Solutions with small concentrations are often prepared by diluting a more concentrated stock solution. A known volume of the stock solution is transferred to a new container and brought to a new volume. Since the total amount of solute is the same before and after dilution, we know that
where Co is the concentration of the stock solution, Vo is the volume of the stock solution being diluted, Cd is the concentration of the dilute solution, and Vd is the volume of the dilute solution. Again, the type of glassware used to measure Vo and Vd depends on how exact the solution’s concentration must be known.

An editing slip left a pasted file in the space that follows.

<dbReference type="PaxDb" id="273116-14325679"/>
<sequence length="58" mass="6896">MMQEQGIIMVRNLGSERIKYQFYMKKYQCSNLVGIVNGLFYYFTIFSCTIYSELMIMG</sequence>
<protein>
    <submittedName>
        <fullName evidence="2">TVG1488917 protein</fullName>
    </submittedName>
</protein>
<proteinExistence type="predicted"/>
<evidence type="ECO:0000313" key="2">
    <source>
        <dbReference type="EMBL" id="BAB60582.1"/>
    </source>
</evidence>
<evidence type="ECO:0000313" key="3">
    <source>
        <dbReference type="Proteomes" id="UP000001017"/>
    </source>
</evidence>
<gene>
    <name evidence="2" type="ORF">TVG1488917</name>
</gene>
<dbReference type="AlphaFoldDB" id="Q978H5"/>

For example, a laboratory procedure calls for 250 mL of an approximately 0.10 mol/L solution of NH3, and we would prepare this solution using a stock solution of concentrated NH3 (14.8 mol/L). Substituting known volumes in equation
14.8 mol/L* Vo =0.10 mol/L*0.25 L
and solving for Vo gives 1.69*10-3 L, or 1.7 mL. Since we are trying to make a solution that is approximately 0.10 mol/L NH3, we can measure the appropriate amount of concentrated NH3 using a graduated cylinder, transfer the NH3 to a beaker, and add sufficient water to bring the total solution volume to approximately 250 mL.